6) Tie Up Any Game or Character Loose Ends

Before you leave, figure out what you want to do with your character.

This is another good reason to talk to your DM in private.

The two of you can work out a plan for your character, their items, and any loose ends within the campaign.

You don’t need to figure everything out.

Just don’t be the player who drops out unexpectedly, ghosts the group, and leaves a mess for others to clean up in the game.

The more directly tied into the adventure your character is, the more sessions you might want to give the DM to adjust the story.

7) Get Closure with the DND Group

After speaking with your DM, schedule a time to get closure with the group.

Usually, I recommend giving your DM and group at least a one-session warning.

That allows you to mark the last game with a special in-game and out-of-game celebration.

Closure helps the entire process of leaving a group go more smoothly.

8) Bonus: Have a Plan B (In Case You Change Your Mind)

Leaving a DND group can be hard.

You may find that you miss your friends, the campaign, or the characters.

It’s okay to change your mind.

Just know that you don’t have to leave the group for good. You can always take a break or come back at a later date.

The key is clear communication with your Dungeon Master and group. They may not be able to accommodate you if you show up unannounced in the future.

Here is a good video with even more tips about how to leave a DND group:

YouTube video by Myrto—How to leave a DND group

3 Epic Ways To Leave a DND Group

If you really want to know how to leave a DND group, the secret is to go out with a bang.

When you go, consider leaving in one of these three epic ways:

  • A big death scene
  • A huge character sacrifice
  • Achieving a major character goal/mission

Any of these are great ways to make a permanent and memorable exit from the group.

Your DM may even thank you for it later.

The bigger the death scene or sacrifice, the better. Imagine your character leaping off the top of a castle tower, battle-ax raised, screaming-eagle style toward a dragon.

Or casting a levitation spell to get the rest of your party out of a crumbling cave alive—while you get buried inside.

Lastly, your Cleric can start a temple. Your fighter can retire to run a tavern.

Your wizard can become a god.

Speaking from experience, it’s pretty cool if the rest of the group can “visit” your character in-game later in the campaign.

How Do I Politely Leave a DND Group? (Exactly What to Say)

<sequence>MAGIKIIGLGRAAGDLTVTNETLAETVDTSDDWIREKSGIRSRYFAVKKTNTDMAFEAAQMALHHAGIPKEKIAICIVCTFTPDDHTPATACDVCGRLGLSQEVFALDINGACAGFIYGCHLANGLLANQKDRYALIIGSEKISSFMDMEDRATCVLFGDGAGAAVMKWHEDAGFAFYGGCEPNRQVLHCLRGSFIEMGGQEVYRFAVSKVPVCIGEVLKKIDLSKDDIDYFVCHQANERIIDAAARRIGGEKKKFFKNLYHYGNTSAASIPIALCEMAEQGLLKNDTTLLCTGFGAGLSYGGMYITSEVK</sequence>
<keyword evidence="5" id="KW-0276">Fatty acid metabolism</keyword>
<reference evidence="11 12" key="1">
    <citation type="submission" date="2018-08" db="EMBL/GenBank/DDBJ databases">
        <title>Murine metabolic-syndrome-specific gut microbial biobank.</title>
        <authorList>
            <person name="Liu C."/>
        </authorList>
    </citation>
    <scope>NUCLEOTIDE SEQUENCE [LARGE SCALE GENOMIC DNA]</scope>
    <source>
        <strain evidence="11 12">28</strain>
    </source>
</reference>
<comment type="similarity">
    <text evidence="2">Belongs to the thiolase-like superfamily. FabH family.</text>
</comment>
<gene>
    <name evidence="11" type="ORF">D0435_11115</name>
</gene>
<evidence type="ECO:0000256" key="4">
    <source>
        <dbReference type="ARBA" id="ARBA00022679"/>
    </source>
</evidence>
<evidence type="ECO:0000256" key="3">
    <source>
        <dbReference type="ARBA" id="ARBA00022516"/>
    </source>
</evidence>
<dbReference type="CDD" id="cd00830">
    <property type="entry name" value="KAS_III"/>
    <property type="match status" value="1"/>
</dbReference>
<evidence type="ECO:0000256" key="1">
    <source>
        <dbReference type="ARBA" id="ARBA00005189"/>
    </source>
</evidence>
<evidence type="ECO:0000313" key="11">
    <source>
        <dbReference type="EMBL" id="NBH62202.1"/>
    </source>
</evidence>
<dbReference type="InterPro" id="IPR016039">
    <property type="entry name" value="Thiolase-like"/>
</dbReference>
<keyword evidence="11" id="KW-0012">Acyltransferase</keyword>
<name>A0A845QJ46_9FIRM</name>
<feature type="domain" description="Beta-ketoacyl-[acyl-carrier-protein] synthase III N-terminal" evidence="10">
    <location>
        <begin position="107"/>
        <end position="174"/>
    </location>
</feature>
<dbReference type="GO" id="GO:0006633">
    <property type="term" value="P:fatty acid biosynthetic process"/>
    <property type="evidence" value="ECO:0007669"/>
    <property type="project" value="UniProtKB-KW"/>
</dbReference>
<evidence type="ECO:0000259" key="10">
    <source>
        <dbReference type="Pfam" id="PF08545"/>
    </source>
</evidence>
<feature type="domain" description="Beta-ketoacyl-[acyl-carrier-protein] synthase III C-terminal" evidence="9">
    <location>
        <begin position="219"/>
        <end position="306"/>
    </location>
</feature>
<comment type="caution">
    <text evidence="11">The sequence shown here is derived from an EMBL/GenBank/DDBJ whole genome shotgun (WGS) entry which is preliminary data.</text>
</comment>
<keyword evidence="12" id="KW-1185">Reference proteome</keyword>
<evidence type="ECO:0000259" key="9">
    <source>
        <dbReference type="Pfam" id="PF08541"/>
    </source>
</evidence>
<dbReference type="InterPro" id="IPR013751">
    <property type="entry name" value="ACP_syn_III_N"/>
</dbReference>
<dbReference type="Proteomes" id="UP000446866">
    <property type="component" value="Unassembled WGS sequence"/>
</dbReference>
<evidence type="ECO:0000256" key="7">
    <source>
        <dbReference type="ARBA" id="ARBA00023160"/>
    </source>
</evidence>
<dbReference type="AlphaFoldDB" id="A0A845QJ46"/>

One of the hardest parts of leaving a DND group is knowing what to say.

So, I thought it might be helpful to offer a few examples based on specific situations that have actually happened in my games.

Feel free to use these examples verbatim.

Or, you can use them as creative fodder to come up with your own style of “goodbye.”

How To Tell Your DM That You’re Not Having Fun

Here’s what you can say to your DM if you’re not having fun anymore:

“Hey. I don’t mean any offense by saying this, but I’m not having as much fun with the game as I used to. I think it might be time for me to leave the group.”

How To Tell Your DM That You’re Quitting the Game

Here’s what you can say to your DM if you’re quitting the game:

“I’m not really feeling this game anymore. I don’t know exactly what it is but it’s not for me. I wanted to let you know.”

How To Tell Your DM That You’re Leaving the DND Party at the Next Session

It’s good to give your DM and group advance notice.

Here’s what you can say:

“I really appreciate you and the group but getting here is getting harder because of (work/school/project/life). The next session will be my last. I wanted to let you know so we could plan an epic last session for my character.”

How To Tell Your DND Group That You’re Leaving

Once it’s time to announce your departure to the entire DND group, you might want to say a few words to give everyone closure.

One example might be:

“Hey everyone. This has been a great group and I consider all of you my friends. Unfortantely, I’m going to need to step out of the group for a while. Maybe even forever. I just wanted to let everyone know how much I enjoyed being part of the group. I’ll miss playing DND with you.”

You might also say:

It’s been great playing with all of you but I’m moving on to other things. I might come back and visit sometime. Who knows? But for now, it’s time to say goodbye.”